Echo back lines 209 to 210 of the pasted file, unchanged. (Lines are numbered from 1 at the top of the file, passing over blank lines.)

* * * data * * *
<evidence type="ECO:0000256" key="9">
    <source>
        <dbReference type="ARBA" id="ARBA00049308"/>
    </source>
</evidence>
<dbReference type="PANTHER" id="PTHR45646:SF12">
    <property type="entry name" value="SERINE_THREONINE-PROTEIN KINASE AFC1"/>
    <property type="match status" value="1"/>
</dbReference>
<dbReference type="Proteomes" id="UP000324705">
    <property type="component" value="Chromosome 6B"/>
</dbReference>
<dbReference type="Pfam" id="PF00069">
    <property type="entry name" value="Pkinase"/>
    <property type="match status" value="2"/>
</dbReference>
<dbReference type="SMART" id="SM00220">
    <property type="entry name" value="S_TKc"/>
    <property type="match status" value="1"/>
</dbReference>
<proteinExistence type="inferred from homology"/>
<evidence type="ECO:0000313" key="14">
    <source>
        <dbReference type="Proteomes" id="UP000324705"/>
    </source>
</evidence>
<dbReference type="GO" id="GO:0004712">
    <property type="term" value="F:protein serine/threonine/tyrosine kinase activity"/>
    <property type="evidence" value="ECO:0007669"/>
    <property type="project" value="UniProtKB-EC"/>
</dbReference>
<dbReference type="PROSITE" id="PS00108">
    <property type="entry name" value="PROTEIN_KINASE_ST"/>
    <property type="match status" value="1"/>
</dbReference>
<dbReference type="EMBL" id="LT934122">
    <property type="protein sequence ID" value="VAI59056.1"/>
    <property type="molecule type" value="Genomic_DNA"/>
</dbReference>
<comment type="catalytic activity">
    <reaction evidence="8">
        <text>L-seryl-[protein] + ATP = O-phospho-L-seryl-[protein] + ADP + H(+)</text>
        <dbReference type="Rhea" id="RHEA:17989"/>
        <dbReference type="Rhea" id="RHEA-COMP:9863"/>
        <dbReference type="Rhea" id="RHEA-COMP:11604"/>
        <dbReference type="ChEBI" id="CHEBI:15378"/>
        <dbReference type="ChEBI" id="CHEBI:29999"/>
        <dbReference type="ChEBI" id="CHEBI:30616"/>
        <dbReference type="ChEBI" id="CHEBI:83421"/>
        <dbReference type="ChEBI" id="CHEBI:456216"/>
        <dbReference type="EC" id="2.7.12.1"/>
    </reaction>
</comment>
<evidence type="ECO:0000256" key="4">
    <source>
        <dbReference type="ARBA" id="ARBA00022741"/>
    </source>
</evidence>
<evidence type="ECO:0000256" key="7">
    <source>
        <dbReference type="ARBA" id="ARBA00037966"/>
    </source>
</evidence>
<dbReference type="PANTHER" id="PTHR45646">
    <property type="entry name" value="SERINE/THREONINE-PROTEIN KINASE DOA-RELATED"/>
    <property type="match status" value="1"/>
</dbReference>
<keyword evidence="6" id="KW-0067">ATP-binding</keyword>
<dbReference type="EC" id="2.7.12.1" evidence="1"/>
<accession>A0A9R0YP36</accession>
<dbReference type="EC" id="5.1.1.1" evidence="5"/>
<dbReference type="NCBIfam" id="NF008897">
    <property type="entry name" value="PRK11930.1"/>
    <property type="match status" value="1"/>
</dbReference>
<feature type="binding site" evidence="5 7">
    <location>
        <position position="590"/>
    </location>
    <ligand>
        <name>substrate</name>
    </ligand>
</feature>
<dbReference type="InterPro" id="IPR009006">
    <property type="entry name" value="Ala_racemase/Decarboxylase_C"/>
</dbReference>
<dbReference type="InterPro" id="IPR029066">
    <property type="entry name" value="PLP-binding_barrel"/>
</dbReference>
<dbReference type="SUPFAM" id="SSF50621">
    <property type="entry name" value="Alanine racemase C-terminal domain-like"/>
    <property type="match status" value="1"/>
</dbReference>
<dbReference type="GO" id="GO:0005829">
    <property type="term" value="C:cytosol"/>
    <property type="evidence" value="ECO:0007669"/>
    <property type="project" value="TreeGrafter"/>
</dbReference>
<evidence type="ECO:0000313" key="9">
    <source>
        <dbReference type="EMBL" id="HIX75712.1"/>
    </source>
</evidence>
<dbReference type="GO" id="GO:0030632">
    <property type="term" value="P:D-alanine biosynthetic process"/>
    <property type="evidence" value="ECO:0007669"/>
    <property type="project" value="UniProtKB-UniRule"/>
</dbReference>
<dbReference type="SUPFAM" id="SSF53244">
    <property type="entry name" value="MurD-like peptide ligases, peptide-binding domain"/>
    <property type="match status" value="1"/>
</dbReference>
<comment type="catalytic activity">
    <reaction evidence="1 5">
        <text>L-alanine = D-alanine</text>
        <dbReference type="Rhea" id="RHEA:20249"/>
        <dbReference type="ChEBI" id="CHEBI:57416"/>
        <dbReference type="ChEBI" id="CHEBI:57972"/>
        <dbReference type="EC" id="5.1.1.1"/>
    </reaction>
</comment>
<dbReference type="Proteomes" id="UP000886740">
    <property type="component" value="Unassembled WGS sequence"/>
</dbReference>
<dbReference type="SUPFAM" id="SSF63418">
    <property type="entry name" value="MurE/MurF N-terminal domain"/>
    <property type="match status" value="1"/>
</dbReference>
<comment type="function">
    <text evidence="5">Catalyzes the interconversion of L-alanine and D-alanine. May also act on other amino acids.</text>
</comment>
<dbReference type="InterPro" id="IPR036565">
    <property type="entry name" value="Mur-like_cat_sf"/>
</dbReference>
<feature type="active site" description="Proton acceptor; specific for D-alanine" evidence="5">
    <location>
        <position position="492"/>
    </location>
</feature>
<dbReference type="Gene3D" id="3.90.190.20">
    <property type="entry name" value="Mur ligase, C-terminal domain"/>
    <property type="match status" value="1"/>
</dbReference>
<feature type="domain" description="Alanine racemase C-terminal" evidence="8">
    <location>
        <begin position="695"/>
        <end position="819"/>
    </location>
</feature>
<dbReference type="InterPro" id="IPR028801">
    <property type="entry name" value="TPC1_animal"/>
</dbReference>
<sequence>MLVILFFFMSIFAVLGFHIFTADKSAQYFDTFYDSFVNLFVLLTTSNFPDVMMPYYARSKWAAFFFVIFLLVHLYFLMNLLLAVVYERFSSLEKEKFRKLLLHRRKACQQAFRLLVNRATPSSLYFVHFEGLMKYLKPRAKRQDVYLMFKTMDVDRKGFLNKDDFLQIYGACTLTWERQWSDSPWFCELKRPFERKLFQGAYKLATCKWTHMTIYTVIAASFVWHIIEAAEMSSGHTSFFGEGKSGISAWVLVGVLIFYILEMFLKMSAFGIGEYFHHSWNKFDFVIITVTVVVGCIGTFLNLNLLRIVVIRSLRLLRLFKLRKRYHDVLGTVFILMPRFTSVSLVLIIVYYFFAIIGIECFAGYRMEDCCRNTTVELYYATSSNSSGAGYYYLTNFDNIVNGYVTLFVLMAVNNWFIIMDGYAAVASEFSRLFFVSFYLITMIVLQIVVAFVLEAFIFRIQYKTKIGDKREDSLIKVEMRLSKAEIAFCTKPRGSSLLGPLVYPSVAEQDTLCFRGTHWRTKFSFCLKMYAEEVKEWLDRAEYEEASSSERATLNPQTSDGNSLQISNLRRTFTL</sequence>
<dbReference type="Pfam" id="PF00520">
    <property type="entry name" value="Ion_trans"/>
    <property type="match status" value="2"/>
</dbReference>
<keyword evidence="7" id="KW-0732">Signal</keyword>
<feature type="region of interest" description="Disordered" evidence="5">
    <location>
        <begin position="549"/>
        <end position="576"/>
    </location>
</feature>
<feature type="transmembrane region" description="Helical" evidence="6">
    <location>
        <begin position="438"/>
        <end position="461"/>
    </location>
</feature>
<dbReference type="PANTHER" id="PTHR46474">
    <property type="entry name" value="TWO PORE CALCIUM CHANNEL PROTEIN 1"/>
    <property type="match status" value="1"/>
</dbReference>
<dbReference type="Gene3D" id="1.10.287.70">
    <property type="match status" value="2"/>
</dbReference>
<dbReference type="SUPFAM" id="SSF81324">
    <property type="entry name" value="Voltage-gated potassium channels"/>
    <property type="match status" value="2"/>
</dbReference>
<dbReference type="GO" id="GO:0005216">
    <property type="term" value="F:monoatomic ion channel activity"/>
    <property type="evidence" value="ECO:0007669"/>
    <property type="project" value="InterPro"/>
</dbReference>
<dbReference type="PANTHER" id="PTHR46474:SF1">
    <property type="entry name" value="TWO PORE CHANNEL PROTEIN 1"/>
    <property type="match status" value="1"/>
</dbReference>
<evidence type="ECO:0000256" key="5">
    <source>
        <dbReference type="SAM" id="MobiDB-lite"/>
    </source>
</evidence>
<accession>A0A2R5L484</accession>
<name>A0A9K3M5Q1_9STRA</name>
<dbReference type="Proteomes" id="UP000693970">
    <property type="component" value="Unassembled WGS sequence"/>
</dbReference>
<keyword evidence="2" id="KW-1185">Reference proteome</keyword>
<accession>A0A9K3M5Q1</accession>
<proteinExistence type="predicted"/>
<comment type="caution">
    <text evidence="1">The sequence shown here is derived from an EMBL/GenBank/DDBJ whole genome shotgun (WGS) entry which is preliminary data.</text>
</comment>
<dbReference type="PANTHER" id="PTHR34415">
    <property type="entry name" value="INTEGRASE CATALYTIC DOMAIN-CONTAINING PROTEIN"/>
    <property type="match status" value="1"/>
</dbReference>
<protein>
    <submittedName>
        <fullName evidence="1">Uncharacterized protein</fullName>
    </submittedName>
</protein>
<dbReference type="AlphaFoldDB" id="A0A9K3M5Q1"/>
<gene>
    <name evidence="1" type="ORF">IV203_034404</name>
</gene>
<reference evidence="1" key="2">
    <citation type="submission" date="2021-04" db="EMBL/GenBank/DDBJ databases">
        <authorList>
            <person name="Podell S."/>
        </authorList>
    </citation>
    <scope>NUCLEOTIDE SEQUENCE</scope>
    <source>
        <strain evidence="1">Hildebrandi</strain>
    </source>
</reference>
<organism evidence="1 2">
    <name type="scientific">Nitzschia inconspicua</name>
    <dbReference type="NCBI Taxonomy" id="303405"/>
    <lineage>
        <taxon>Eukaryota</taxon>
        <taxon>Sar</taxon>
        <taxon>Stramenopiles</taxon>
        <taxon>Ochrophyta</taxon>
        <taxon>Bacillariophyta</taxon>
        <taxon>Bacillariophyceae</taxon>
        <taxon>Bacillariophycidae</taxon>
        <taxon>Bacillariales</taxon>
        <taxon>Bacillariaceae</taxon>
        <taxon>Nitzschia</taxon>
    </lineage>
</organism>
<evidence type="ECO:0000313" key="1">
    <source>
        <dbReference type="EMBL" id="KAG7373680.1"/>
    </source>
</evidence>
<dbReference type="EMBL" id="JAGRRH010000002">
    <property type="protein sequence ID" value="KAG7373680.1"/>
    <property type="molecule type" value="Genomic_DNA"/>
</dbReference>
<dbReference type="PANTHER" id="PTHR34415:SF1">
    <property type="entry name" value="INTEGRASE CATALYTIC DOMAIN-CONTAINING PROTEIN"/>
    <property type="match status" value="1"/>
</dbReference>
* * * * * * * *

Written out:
    <property type="match status" value="1"/>
</dbReference>